Aspen locals and X Games haters: Chill out, check yourself
Are we locals so jaded that we cannot look beyond the alleged inconveniences surrounding the X Games for one weekend to welcome the world’s best winter athletes and artists to our town?
This is a paraphrased line from a column that I wrote at this time last year in defense of the X Games.
I share this view knowing full well that it is an unpopular one, as it seems hating on the X Games is the cool or popular take if you are from or live in Aspen.
Haters gonna hate, but if offering an alternate perspective of the event and reminding locals of its significance for our town enables even one reader to reconsider his or her attitude toward the X Games, I consider it worth my time.
Complaints I hear each year about the X Games include: The visitors are “trashy,” downtown is “too crowded” or “busy,” there are more thefts and bar fights, etc.
Full disclosure: I understand, and in many cases sympathize with, my fellow Aspenites’ qualms with the event, and in particular, the masses that it attracts.
That said, I think people tend to over-exaggerate these issues, and perhaps more importantly, are considering themselves more than they are the greater good of our resort economy.
When the most talented freestyle athletes on the planet descend upon our little ski town to compete on an international stage, the world is watching.
And whether you love the musical lineup or think it is trash, there is no denying that the artists also are among the biggest names in their industry.
Exposure and economic aspects aside, curious on the validity of the aforementioned claims, last year I looked at three recurring complaints that could be reviewed with data from the past five years.
As we enter the games this week, I decided to re-share these results; along with discovering a mixed bag, I found that if the Aspen Police Department can embrace the event, so too can you.
As Aspen Assistant Police Chief Bill Linn said going into the 2018 X Games: “Although we are busy, it’s fun when town is full and there’s a lot going on, so it feels good.”
With that, here is the reality of those issues and the numbers behind them.
too much traffic
The Roaring Fork Transportation Authority ramps up its services during the X Games like with no other event in Aspen, RFTA CEO Dan Blankenship said January 2018.
But with all RFTA buses and drivers on deck and no parking allowed at Buttermilk, the demand from X Games-goers, commuters and locals exceeds the transit authority’s inventory.
For this reason, Aspen Skiing Co. contracts a shuttle service as well as a private charter group.
“There really isn’t anything (similar)” to RFTA’s services during the X Games, Blankenship said.
A comparable incident, he said, is when RFTA added transit services during the Grand Avenue Bridge closure, though even this failed to stack up to X Games’ ridership.
“We have no other time of the year where we transport as many passengers over four days as we do over the X Games,” Blankenship said.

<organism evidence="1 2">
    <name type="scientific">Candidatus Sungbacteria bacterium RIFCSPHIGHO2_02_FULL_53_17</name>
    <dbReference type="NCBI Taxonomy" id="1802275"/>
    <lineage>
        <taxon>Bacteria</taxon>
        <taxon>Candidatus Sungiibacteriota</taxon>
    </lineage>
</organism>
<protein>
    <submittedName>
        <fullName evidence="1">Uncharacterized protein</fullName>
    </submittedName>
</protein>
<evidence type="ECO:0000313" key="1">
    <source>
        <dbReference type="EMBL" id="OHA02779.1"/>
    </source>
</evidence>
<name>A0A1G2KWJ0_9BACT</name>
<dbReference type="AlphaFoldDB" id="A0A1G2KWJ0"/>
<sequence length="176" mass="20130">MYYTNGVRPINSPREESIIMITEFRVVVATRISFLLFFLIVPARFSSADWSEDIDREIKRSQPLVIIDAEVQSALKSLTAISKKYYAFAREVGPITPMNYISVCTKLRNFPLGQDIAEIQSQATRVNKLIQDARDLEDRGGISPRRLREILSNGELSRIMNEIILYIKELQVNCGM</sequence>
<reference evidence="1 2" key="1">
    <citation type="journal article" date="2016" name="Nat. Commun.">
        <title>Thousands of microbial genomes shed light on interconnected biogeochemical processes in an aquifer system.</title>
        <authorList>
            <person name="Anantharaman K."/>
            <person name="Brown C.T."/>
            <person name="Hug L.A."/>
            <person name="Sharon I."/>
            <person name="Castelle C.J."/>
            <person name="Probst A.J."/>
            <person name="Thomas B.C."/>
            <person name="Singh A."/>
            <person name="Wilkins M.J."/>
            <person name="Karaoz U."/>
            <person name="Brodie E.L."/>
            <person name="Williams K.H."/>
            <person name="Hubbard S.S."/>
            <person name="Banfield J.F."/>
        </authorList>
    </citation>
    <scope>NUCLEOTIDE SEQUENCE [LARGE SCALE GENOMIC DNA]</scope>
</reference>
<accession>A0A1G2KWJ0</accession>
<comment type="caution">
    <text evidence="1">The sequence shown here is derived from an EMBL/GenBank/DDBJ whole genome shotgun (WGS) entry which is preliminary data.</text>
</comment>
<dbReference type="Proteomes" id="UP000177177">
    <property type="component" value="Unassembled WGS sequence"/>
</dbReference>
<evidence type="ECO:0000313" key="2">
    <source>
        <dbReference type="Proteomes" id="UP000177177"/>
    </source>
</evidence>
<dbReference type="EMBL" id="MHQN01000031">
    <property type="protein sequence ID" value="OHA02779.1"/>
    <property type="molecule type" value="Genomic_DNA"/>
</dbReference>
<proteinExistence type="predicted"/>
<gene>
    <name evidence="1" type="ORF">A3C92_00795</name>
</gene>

One of those days last year set a RFTA record.
Saturday is typically the busiest day of the X Games, Blankenship said, and last year 59,000 passengers from Aspen to Rifle rode RFTA on that Saturday.
To put this into perspective, New Year’s Eve — another one of RFTA’s most popular days of the year — typically sees between 23,000 and 24,000 riders.
From 2013 to 2018, the Aspen Police Department reported a total of 34 thefts and six assaults during the X Games, according to APD records.
Police officials said last year numbers are not highly unusual and reflect the volume of people in town more than the event itself.
Linn, who’s experienced many X Games with more than 24 years at the department, said the numbers “aren’t astronomical, they are a reflection of just how much busier town is at this time.”
Aspen Police Department records specialist Cathleen Treacy, who compiled the reports over the past five years, wrote via email in January 2018: “Assaults and thefts are not generally greater during X Games for (the Aspen Police Department) than Fourth of July or Labor Day or Presidents Day, etc.”
“We are busier (with theft and assault calls) than we are during normal weekends,” Linn said. “From a statistical standpoint, the difference between 5 and 8 might look like a percentage increase, but is still a pretty small sample.”
Town is too crowded
With occupancy averaging in the mid-90 percent range during the X Games from 2013 to 2018, Aspen and Snowmass Village have nearly maxed out.
The total combined occupancy for both resorts also varies little each year, with a mere 3 percent margin, Bill Tomcich, formerly of Stay Aspen Snowmass, told the Times last January.
Occupancy traditionally peaks Friday or Saturday (like RFTA) throughout the four-day event.
Between Aspen and Snowmass, only a “handful” of hotels had a limited number of rooms still available on the Thursday of X Games 2018, Tomcich said.
While there is not an association like Stay Aspen Snowmass that tracks occupancy down valley, conversations that same Thursday with properties in Basalt, Carbondale and Glenwood Springs indicated some, but not a lot, of availability, Tomcich had said.
Hotels and inns were not the only forms of lodging experiencing a surge in guests over X Games weekend, either.
Airbnb, in a statement released last January, said the Thursday of X Games weekend would be “the biggest night ever for Airbnb in Aspen.”
The company projected a 65 percent increase over the week prior, with more than 700 users in Aspen Jan. 25 to 28, 2018.
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